The Suncor specimen preserved numerous closely spaced rows of small armor plates, or osteoderms, lining the top and sides of its broad body. From the shoulders protruded a pair of long spines, shaped like the horns of a bull. Study of the pigments present in remnants of skin and scales suggest that it might have had a reddish-brown coloration in life, with a countershaded pattern that was used for camouflage.
Borealopelta was classified by Brown et al. within the Nodosauridae. In the phylogenetic analysis conducted by the authors, Borealopelta nested within nodosaurids more derived than Nodosaurus. The completed cladogram was a strict consensus is 480 different trees, each with slightly different results. In both strict consensus and majority rules cladograms Borealopelta nested with Pawpawsaurus and Europelta in a group of Albian nodosaurs, with Hungarosaurus being the next closest taxon. The phylogeny below displays the results of the strict consensus, excluding taxa outside Nodosauridae.
The discovery that Borealopelta possessed camouflage coloration indicates that it was under threat of predation, despite its large size, and that the armor on its back was primarily used for defensive rather than display purposes. Additionally, the spikes of Borealopelta had a dual function as defensive weapons and potential display structures useful in attracting mates and in species recognition.
Environment and taphonomy
The Suncor Borealopelta was preserved in the marine sandstones and shales of the Wabiskaw Member of the Clearwater Formation, which were laid down during the Albian stage of the Early Cretaceous period, about 110 - 112 million years ago. At that time, the region was covered by the Western Interior Seaway, an inland sea that stretched from the Arctic Ocean to the Gulf of Mexico, and the Wabiskaw sediments were being deposited in an offshore marine environment.
The Borealopelta must have been washed out to sea, perhaps during a flood. The bloated carcass floated, possibly for weeks, until it burst and sank. It landed on the seabed on its back with enough force to deform the immediately underlying sediments. About 15 centimetres (6 in) of sediment settled over the carcass prior to the release of body fluids, as evidenced by fluid-escape structures preserved in the sediments, and the body cavity became filled with sand. A siderite concretion began to form around the carcass shortly after its arrival in the seabed, which prevented scavenging and preserved the body intact, with its scales and osteoderms in their original configuration.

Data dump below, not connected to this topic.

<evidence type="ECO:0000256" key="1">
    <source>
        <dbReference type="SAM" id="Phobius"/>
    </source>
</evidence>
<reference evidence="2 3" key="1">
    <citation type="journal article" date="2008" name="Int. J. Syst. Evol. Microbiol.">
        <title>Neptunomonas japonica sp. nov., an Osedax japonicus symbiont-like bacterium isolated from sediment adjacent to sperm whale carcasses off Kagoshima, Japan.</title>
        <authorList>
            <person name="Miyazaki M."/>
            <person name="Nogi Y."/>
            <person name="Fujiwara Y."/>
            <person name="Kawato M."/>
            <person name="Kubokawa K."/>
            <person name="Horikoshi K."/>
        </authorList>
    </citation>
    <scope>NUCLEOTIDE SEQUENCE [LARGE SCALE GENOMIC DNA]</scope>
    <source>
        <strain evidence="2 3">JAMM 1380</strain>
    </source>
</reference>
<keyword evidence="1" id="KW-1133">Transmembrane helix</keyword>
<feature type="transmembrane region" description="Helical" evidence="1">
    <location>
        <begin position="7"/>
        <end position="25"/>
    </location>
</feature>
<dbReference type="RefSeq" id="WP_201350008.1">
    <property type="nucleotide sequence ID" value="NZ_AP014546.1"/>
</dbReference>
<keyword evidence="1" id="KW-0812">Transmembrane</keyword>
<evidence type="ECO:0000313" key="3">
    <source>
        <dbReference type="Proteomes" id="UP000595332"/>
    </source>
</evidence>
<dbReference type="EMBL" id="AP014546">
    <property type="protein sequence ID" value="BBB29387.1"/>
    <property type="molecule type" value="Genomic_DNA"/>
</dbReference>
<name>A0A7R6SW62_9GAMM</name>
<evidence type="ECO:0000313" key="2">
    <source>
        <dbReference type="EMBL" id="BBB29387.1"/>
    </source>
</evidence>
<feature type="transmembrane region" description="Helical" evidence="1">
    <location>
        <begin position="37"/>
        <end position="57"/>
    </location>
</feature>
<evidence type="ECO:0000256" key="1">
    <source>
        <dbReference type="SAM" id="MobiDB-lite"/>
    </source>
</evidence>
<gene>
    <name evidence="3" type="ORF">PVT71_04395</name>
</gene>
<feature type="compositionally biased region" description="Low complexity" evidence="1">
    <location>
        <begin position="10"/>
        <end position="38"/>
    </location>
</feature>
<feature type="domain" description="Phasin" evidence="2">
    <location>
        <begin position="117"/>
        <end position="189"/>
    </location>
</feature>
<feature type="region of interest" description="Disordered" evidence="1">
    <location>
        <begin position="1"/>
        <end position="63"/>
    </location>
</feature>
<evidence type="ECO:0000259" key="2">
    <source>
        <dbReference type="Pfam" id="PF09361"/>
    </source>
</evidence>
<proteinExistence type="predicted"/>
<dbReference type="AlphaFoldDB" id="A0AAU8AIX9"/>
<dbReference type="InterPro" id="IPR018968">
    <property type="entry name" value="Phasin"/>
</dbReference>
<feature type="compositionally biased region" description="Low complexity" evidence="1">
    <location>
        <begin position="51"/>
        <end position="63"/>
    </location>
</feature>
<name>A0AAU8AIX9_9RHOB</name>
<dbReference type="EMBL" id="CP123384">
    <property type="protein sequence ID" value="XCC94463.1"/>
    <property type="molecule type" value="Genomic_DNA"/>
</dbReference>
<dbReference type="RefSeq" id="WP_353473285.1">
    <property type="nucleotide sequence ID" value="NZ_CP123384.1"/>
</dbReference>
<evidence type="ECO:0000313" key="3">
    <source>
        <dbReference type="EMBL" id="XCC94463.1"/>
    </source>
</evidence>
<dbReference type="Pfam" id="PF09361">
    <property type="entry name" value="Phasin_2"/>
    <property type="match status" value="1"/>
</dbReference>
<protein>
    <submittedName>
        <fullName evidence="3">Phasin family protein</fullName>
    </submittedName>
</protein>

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- Brown, C.M.; Henderson, D.M.; Vinther, J.; Fletcher, I.; Sistiaga, A.; Herrera, J.; Summons, R.E. (2017). "Supplemental Information: An Exceptionally Preserved Three-Dimensional Armored Dinosaur Reveals Insights into Coloration and Cretaceous Predator-Prey Dynamics" (PDF). Current Biology. 27 (16): 2514–2521.e3. doi:10.1016/j.cub.2017.06.071. PMID 28781051.
- Brown, C. M. (2017). "An exceptionally preserved armored dinosaur reveals the morphology and allometry of osteoderms and their horny epidermal coverings". PeerJ. 5: e4066. doi:10.7717/peerj.4066. PMC 5712211. PMID 29201564.
- Canadian Society of Petroleum Geologists and Alberta Geological Survey (1994). "The Geological Atlas of the Western Canada Sedimentary Basin, Chapter 19: Cretaceous Mannville Group of the Western Canada Sedimentary Basin". Compiled by Mossop, G.D. and Shetsen, I. Archived from the original on 2013-08-14. Retrieved 2013-08-01.
- "Adrift at sea in the Early Cretaceous - the Fort McMurray armoured dinosaur" (video) - Donald Henderson for Royal Tyrrell Museum Speaker Series, 2012